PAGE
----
Despite a roster of blue chip underwriters that included Goldman Sachs, JP Morgan, and BofA Merrill Lynch (see "Funko Files for IPO"), the Funko initial public offering last Thursday has to be regarded as a bust.  The initial offering range was supposed to be $14-$16, according to Seeking Alpha, but the IPO price was dropped to $12.  In trading on the first day, shares dropped to $7.07, with a further drop to $7.00 on Friday.

The first-day drop was the biggest since 2005, and the worst for an IPO raising $100 million or more since 1995, according to the Wall Street Journal.

The company raised $139 million, less than expected, and sold some shares for existing shareholders.  That puts the valuation at $325 million, a lot less than the $555 million based on the IPO price.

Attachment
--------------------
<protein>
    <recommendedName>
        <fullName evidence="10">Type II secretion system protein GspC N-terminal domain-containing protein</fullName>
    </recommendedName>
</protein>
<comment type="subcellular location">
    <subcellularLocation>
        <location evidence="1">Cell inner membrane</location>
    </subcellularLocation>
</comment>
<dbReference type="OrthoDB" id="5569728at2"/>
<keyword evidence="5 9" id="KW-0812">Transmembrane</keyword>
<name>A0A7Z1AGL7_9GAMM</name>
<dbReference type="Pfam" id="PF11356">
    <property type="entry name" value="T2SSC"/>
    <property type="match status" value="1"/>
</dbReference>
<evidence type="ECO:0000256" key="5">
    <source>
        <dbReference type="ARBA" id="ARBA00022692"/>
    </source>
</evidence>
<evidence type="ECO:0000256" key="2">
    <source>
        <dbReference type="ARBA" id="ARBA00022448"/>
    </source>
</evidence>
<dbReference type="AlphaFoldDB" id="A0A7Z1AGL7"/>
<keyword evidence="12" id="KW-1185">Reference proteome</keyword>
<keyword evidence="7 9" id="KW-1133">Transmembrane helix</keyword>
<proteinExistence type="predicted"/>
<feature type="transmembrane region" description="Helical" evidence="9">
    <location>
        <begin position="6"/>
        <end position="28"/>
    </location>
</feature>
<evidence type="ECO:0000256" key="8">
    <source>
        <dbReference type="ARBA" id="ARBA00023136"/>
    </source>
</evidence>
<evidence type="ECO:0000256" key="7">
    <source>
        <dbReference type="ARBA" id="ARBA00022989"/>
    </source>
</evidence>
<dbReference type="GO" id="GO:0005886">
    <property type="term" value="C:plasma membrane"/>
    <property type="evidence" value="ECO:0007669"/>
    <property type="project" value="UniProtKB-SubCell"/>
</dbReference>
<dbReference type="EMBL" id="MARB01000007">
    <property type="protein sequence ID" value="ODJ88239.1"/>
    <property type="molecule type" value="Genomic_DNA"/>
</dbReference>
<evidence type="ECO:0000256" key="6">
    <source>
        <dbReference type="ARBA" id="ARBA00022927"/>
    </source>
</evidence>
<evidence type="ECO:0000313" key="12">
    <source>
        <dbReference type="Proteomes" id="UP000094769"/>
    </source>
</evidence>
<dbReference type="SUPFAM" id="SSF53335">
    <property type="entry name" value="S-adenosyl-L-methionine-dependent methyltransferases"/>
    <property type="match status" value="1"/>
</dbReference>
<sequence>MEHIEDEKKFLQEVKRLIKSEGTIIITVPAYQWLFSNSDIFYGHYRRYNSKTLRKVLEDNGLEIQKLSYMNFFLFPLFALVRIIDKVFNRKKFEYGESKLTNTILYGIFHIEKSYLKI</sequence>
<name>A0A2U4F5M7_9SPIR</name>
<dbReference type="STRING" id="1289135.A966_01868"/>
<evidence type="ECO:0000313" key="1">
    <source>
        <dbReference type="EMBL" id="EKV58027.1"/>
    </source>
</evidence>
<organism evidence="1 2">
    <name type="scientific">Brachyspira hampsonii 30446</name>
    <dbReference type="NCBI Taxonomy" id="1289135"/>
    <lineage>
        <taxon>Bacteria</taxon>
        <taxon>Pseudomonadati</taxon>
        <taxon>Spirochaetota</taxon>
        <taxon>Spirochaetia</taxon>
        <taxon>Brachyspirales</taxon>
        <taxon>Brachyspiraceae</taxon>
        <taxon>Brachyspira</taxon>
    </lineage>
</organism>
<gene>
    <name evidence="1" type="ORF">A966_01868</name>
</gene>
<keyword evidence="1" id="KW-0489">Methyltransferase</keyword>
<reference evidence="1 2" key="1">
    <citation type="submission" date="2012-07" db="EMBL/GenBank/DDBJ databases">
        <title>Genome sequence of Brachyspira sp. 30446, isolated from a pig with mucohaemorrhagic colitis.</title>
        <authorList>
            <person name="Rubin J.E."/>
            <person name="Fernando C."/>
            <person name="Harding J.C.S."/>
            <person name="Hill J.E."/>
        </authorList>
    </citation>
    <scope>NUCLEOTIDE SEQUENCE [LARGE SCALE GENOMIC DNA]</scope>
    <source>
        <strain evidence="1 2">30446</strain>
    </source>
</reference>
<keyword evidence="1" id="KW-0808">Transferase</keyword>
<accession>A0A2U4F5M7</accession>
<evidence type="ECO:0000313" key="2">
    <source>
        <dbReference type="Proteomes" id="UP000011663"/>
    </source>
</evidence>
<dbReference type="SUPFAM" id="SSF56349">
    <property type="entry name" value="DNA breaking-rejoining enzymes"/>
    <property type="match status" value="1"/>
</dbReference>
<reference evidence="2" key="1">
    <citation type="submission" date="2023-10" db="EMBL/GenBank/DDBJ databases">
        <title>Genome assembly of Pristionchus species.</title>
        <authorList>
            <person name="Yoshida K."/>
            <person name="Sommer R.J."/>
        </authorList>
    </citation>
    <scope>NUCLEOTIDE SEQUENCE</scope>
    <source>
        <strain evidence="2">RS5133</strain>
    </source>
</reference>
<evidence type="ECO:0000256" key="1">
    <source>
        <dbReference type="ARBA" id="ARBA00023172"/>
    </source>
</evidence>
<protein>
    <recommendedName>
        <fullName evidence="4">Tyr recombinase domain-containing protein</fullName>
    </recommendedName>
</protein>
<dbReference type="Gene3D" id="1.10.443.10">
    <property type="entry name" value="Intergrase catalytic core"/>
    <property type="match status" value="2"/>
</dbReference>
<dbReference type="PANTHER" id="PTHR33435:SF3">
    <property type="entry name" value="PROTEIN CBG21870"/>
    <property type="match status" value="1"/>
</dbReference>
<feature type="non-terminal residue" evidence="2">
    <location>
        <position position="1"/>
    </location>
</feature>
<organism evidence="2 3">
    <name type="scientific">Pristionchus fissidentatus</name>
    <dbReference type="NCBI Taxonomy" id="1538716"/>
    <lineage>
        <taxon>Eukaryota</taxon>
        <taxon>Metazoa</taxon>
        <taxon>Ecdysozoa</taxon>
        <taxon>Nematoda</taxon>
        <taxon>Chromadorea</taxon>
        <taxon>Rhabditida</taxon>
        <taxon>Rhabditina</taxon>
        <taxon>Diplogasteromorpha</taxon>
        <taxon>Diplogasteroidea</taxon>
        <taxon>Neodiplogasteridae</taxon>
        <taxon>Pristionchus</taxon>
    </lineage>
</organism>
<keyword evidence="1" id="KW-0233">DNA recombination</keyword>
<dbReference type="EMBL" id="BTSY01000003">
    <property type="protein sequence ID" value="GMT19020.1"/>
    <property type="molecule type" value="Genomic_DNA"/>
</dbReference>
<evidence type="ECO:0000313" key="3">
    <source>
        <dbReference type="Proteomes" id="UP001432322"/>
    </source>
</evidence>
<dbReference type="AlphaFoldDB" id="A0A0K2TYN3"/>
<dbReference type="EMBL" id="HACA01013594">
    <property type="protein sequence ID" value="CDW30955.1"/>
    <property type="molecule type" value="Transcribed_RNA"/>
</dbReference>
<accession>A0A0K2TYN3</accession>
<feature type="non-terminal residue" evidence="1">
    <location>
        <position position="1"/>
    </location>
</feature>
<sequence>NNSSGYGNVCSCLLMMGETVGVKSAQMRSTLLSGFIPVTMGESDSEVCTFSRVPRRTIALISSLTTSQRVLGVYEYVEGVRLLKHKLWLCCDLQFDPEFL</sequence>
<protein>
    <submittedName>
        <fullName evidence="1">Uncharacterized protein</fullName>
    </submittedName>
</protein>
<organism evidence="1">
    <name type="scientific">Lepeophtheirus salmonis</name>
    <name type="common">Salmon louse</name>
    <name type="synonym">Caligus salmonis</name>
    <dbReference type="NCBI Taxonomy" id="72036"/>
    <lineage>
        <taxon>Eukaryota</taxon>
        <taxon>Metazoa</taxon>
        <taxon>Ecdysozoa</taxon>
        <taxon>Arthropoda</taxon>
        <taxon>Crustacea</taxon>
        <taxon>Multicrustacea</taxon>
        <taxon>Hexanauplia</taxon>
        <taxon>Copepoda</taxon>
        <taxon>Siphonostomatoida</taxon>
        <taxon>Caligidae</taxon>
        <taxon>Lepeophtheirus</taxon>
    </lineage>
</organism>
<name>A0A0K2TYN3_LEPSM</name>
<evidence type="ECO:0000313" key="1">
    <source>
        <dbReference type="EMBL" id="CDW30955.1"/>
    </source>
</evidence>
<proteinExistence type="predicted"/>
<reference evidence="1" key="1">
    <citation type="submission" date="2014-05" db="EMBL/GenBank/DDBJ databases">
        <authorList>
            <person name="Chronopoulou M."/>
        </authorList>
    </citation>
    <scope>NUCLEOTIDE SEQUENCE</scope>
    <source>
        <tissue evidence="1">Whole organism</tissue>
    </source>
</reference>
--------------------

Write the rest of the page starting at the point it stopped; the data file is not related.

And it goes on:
Even after the IPO, the company still has considerable leverage (see "Funko Sold Over $203 Million in First Half of 2017"), and seems to be hitting the limits of expanding distribution (see "Channel Check:  Federal Express").  It’s also unclear how its recent acquisitions of Loungefly and Underground Toys will pay off.  But the company remains growing and profitable, so if past trends continue, perhaps one day the share price will rise enough to exceed the IPO price.